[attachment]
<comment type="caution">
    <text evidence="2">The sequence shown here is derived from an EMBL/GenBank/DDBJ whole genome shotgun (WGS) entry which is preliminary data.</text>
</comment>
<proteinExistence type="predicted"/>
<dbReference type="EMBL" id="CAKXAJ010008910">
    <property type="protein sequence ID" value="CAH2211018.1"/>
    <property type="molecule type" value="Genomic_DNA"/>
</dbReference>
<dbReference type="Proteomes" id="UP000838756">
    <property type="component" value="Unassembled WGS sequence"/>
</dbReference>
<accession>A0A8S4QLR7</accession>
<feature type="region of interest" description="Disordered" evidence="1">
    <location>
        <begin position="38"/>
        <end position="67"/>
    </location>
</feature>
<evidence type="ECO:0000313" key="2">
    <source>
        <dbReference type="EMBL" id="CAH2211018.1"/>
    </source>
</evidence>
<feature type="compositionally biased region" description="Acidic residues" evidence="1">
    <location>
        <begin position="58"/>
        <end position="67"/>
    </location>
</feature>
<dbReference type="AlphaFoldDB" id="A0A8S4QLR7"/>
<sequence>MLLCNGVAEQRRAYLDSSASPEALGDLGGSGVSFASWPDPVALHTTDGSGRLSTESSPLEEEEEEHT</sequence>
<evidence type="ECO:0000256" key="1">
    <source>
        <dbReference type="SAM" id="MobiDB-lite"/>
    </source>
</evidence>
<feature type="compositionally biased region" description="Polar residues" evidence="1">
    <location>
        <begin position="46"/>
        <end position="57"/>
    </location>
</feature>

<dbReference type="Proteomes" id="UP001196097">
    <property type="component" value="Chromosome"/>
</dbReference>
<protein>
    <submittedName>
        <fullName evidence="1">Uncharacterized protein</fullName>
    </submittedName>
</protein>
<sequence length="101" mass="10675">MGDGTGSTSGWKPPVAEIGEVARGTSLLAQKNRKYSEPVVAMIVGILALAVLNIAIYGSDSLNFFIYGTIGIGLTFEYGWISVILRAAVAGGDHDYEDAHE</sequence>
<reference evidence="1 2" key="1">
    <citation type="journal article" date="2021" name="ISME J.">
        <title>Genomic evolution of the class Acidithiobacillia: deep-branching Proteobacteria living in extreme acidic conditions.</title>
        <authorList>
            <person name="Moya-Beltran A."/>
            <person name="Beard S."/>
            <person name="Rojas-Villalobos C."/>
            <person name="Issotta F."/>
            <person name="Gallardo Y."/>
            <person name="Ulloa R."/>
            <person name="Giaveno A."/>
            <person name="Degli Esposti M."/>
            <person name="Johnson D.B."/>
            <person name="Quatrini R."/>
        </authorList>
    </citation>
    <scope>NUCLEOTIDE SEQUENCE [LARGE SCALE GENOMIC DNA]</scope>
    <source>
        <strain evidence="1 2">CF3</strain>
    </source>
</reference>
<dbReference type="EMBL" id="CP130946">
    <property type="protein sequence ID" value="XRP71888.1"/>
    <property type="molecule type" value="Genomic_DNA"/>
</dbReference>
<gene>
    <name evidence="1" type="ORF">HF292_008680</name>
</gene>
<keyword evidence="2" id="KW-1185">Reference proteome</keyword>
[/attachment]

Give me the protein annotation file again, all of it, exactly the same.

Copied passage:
<comment type="caution">
    <text evidence="2">The sequence shown here is derived from an EMBL/GenBank/DDBJ whole genome shotgun (WGS) entry which is preliminary data.</text>
</comment>
<proteinExistence type="predicted"/>
<dbReference type="EMBL" id="CAKXAJ010008910">
    <property type="protein sequence ID" value="CAH2211018.1"/>
    <property type="molecule type" value="Genomic_DNA"/>
</dbReference>
<dbReference type="Proteomes" id="UP000838756">
    <property type="component" value="Unassembled WGS sequence"/>
</dbReference>
<accession>A0A8S4QLR7</accession>
<feature type="region of interest" description="Disordered" evidence="1">
    <location>
        <begin position="38"/>
        <end position="67"/>
    </location>
</feature>
<evidence type="ECO:0000313" key="2">
    <source>
        <dbReference type="EMBL" id="CAH2211018.1"/>
    </source>
</evidence>
<feature type="compositionally biased region" description="Acidic residues" evidence="1">
    <location>
        <begin position="58"/>
        <end position="67"/>
    </location>
</feature>
<dbReference type="AlphaFoldDB" id="A0A8S4QLR7"/>
<sequence>MLLCNGVAEQRRAYLDSSASPEALGDLGGSGVSFASWPDPVALHTTDGSGRLSTESSPLEEEEEEHT</sequence>
<evidence type="ECO:0000256" key="1">
    <source>
        <dbReference type="SAM" id="MobiDB-lite"/>
    </source>
</evidence>
<feature type="compositionally biased region" description="Polar residues" evidence="1">
    <location>
        <begin position="46"/>
        <end position="57"/>
    </location>
</feature>

<dbReference type="Proteomes" id="UP001196097">
    <property type="component" value="Chromosome"/>
</dbReference>
<protein>
    <submittedName>
        <fullName evidence="1">Uncharacterized protein</fullName>
    </submittedName>
</protein>
<sequence length="101" mass="10675">MGDGTGSTSGWKPPVAEIGEVARGTSLLAQKNRKYSEPVVAMIVGILALAVLNIAIYGSDSLNFFIYGTIGIGLTFEYGWISVILRAAVAGGDHDYEDAHE</sequence>
<reference evidence="1 2" key="1">
    <citation type="journal article" date="2021" name="ISME J.">
        <title>Genomic evolution of the class Acidithiobacillia: deep-branching Proteobacteria living in extreme acidic conditions.</title>
        <authorList>
            <person name="Moya-Beltran A."/>
            <person name="Beard S."/>
            <person name="Rojas-Villalobos C."/>
            <person name="Issotta F."/>
            <person name="Gallardo Y."/>
            <person name="Ulloa R."/>
            <person name="Giaveno A."/>
            <person name="Degli Esposti M."/>
            <person name="Johnson D.B."/>
            <person name="Quatrini R."/>
        </authorList>
    </citation>
    <scope>NUCLEOTIDE SEQUENCE [LARGE SCALE GENOMIC DNA]</scope>
    <source>
        <strain evidence="1 2">CF3</strain>
    </source>
</reference>
<dbReference type="EMBL" id="CP130946">
    <property type="protein sequence ID" value="XRP71888.1"/>
    <property type="molecule type" value="Genomic_DNA"/>
</dbReference>
<gene>
    <name evidence="1" type="ORF">HF292_008680</name>
</gene>
<keyword evidence="2" id="KW-1185">Reference proteome</keyword>